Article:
Chronic Prostatitis?
December 26, 2014 7:14 AM   Subscribe

Are the groin symptoms I've been suffering from recently indicative of a chronic prostate issue?

About a month ago I went to a urologist for a dull ache in my perineum and mild burning with urination. I got a urinalysis and it showed elevated white blood cells so the doctor said it was likely a urinary tract infection and gave me antibiotics. I took them and it got better.

Last week, the dull ache returned. The last seven days have been awful - groin pain, burning after urination, constantly waking up at night to urinate and a very tender bladder. Sitting down is near impossible and walking doesn't help much. I'm sure it's prostate related.

I went to a walk-in clinic a few of days ago and the doctor said that UTIs are rare in men and sent my urine test off to a lab for a culture. Results show no sign of an infection.

I've had a very stressful year plus a lot of changes looming in the coming weeks, as well as pretty bad anxiety over the last few weeks (including some pretty awful panic attacks). I've read that this type of stress can tense the pelvic floor and cause what makes up for 90% of what is considered to be prostatitis.

Can anyone who has experience similar symptoms shed any light?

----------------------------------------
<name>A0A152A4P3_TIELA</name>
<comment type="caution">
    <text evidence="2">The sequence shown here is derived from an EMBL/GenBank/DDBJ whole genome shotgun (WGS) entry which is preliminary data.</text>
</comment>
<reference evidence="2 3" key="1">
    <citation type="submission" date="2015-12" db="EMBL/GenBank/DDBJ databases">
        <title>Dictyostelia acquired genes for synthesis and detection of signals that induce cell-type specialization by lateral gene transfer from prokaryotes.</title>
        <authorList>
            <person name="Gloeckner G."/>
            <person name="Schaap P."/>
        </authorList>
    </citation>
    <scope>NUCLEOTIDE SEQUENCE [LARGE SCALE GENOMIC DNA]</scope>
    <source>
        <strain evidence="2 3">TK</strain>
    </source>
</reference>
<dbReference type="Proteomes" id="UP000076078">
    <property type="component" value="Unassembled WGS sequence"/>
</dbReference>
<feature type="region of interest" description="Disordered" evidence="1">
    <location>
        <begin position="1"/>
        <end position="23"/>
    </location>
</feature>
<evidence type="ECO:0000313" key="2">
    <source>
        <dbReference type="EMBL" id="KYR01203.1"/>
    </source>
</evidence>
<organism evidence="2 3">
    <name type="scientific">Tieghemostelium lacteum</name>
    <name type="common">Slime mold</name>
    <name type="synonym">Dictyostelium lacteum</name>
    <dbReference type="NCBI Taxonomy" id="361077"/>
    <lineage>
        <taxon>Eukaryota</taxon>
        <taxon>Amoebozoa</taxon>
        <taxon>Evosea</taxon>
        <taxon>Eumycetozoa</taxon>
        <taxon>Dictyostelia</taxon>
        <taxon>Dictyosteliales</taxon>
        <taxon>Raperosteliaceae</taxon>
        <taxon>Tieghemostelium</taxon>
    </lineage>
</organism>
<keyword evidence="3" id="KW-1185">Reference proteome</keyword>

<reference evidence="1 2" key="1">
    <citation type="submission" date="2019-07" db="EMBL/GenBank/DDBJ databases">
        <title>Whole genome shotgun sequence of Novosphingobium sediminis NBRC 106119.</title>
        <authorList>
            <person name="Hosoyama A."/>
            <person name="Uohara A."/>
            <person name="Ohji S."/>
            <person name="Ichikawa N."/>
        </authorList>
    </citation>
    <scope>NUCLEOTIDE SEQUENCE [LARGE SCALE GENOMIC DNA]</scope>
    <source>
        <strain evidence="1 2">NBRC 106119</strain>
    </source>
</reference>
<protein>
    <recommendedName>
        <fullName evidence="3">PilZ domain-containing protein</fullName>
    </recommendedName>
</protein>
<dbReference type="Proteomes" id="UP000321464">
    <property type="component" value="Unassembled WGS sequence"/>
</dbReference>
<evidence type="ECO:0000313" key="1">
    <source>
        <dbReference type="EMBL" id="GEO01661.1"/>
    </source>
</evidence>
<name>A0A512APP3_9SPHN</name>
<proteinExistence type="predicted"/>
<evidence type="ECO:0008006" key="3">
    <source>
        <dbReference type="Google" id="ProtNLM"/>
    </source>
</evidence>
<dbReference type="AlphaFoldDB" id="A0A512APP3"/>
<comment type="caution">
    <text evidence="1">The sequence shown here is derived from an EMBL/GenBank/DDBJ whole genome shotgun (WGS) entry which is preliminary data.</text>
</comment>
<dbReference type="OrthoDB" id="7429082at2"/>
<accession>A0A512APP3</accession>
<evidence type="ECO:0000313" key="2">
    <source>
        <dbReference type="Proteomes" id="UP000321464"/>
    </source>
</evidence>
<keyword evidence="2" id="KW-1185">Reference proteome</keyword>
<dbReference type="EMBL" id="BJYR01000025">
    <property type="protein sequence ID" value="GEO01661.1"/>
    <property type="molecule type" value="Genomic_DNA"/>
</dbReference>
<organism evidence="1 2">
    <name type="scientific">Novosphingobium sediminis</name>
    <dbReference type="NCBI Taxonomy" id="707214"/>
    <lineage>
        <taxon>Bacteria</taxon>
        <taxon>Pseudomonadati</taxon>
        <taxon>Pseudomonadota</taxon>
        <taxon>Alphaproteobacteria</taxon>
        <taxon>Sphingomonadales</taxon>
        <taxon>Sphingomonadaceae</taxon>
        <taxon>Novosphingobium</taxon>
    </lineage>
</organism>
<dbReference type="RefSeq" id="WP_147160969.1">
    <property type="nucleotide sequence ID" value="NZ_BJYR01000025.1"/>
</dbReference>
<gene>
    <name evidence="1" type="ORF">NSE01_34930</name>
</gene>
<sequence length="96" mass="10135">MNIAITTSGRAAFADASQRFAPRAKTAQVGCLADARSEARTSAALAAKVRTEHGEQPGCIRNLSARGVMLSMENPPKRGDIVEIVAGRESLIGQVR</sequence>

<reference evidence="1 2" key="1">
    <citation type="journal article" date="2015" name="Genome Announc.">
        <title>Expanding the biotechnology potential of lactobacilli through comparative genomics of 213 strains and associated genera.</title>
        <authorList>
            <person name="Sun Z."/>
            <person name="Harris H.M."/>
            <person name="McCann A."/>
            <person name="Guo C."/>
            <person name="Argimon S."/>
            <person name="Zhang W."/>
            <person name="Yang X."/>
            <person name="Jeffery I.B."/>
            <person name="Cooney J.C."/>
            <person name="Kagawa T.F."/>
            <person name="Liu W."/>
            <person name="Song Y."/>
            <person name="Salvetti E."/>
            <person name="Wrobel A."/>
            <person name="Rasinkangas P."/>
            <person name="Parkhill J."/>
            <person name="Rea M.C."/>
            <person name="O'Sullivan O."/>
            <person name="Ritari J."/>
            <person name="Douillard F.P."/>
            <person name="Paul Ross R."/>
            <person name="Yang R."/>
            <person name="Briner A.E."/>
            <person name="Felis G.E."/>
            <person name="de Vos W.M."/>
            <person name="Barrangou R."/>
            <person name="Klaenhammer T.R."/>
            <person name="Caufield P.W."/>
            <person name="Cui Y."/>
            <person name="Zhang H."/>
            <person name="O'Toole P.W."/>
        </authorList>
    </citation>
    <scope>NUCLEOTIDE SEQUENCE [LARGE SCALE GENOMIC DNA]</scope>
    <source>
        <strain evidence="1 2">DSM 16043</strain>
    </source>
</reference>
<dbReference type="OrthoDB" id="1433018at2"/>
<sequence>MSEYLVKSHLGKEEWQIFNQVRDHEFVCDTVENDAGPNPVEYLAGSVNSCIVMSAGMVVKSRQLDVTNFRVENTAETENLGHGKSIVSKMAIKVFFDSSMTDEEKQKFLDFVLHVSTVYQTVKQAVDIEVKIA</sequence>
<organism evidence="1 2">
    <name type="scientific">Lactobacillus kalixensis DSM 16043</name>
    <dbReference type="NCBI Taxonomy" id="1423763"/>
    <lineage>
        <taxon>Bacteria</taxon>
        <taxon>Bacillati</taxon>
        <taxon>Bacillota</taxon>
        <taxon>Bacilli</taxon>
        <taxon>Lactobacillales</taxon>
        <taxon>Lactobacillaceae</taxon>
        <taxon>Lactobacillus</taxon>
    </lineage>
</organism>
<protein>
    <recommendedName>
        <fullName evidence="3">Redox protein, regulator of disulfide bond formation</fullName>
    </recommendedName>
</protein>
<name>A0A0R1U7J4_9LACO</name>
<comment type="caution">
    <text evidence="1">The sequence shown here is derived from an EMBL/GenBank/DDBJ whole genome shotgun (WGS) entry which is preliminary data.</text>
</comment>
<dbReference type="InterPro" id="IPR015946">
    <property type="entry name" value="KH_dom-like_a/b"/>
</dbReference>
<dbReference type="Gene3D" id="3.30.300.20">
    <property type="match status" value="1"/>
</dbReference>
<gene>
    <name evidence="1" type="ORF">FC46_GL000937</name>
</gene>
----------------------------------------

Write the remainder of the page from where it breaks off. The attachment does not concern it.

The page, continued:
posted by Tenacious.Me.Tokyo to Health & Fitness (5 answers total) 1 user marked this as a favorite
Prostititis is hard to treat and often more than one course of antibiotics is called for. I would get into a urologist asap. You didn't mention your age, but if you are above 40 a PSA test is called for. It will be elevated because of the inflammation in the prostate, but for my ex it was a case of prostititis that pointed to his prostate cancer at age 45. I'm not trying to scare you, but this isn't something to ignore.

I speak from the viewpoint of the spouse who did the majority of the research and was the advocate for my spouse when he wasn't sure which way to turn.
posted by OkTwigs at 8:31 AM on December 26, 2014 [1 favorite]

Response by poster: Edit: I'm 38-years-old.
posted by Tenacious.Me.Tokyo at 8:43 AM on December 26, 2014

Look at this thread and chase my references.

You can have a non-specific prostatitis. Cultures will show nothing. Tim Parks wrote a book about his experiences and he explicitly mentions targeting the pelvic floor muscles and trying relaxation exercises.

There is a lot of overlap with anxiety.

The chain of links I gave you explains a lot. But go see your urologist again. If your GP is accessible, he/she should be able to give you a prescription to cover you until you see the urologist.
posted by PickeringPete at 9:34 AM on December 26, 2014 [1 favorite]

Trying to relax is rarely sufficient to address pelvic floor issues, if that is what you're experiencing. Look into getting a referral for pelvic floor physical therapy. It's made a big difference for several people I know.
posted by telegraph at 9:45 AM on December 26, 2014

I had more minor recurrent Prostatitis issues recently (you can look up my AskMefi question from a few months ago if you like) and my urologist called it Prostatitis Type III, which is apparently not uncommon in high stress personality types. He prescribed a very low dose of Valium daily, and then recommended that I try to decrease how often I take it very gradually, which I have been doing. This treatment is working well for me. Hope this is helpful info.
posted by wittgenstein at 5:28 PM on December 27, 2014

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